[¶ 3] Pursuant to former section 55-B, applicable to the 1990 injury, benefits are calculated as two-thirds of the difference between the employee's pre-injury average weekly wage and what the employee is “able to earn” after the injury. 39 M.R.S.A. § 55-B (Supp.1990), repealed and replaced by P.L.1991, ch. 615, § D-7. Although we have stated that an employee's actual wages after an injury are prima facie evidence of the employee's post-injury earning capacity, Fecteau v. Rich Vale Constr., Inc., 349 A.2d 162, 165 (Me.1975), post-injury earnings are not dispositive. In Severy v. S.D. Warren Co., 402 A.2d 53, 55 (Me.1979), we cited Professor Larson's treatise, 1C A. Larson, The Law of Workmen's Compensation, § 57.21 (1993), for the principle that “the mere fact, standing alone, that the employee is earning the same after the injury as he did before will not bar an award for partial disability.” Saunders now relies on section 57.21(d) of Larson's treatise to contend that the effects of inflation must be discounted in determining post-injury earning capacity.1 We have never held, however, that inflationary factors must be discounted in determining post-injury earning incapacity, and we expressly declined to address this issue in Severy because it had not been preserved for appeal.2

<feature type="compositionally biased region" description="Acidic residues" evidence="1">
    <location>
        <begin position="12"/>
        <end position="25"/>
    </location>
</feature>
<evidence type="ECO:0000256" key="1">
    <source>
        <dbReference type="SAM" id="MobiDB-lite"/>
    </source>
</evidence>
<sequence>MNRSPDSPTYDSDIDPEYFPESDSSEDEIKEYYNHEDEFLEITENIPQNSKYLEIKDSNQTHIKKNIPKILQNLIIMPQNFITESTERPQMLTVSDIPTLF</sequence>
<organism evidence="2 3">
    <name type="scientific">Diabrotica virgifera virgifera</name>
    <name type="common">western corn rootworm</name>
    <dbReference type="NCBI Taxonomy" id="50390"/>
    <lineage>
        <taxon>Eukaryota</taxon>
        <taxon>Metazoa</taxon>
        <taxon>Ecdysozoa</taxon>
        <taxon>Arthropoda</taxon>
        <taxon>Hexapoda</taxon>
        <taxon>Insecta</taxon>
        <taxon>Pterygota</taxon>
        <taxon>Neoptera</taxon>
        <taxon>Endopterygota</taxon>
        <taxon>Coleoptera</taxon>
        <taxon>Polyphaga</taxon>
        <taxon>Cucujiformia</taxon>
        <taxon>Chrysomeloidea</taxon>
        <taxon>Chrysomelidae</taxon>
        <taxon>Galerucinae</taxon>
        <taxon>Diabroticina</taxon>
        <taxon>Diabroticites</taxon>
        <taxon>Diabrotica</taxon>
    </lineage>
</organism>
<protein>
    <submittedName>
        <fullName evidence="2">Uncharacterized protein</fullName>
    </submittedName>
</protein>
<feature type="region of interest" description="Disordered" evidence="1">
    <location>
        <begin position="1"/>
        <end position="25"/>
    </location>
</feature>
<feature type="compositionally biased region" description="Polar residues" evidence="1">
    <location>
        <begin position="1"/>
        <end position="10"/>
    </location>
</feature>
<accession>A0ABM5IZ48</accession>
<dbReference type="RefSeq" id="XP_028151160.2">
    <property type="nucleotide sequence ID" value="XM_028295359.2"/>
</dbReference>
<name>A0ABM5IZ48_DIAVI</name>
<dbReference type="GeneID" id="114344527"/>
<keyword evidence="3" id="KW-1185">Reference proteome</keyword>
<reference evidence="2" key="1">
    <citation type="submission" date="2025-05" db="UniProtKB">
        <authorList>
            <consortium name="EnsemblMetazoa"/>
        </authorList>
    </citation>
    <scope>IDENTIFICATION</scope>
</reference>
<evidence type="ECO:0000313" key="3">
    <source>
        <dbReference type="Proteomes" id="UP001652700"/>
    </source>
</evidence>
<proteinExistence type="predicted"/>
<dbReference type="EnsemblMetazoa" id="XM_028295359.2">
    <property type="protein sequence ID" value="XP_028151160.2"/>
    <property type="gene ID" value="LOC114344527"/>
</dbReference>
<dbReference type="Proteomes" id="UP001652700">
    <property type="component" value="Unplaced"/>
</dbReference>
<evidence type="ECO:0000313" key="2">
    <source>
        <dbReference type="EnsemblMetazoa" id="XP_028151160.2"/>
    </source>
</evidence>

[¶ 4] Moreover, the Legislature has chosen to address the issue of inflation by statutory enactment. Former 39 M.R.S.A. § 55-A (Supp.1987), repealed by P.L.1987, c. 559, Pt. B, § 29, provided for the annual adjustment of partial benefits according to inflationary (or deflationary) fluctuations in the state average weekly wage. This statutory inflation adjustment was repealed in 1987. P.L.1987, ch. 559, Pt. B, §§ 29, 30, codified as 39 M.R.S.A. § 55-B. The enactment of a statutory inflation adjustment for partial incapacity benefits, and the subsequent repeal of that adjustment, reflects a legislative intent to remove any consideration of inflation with respect to partial benefits.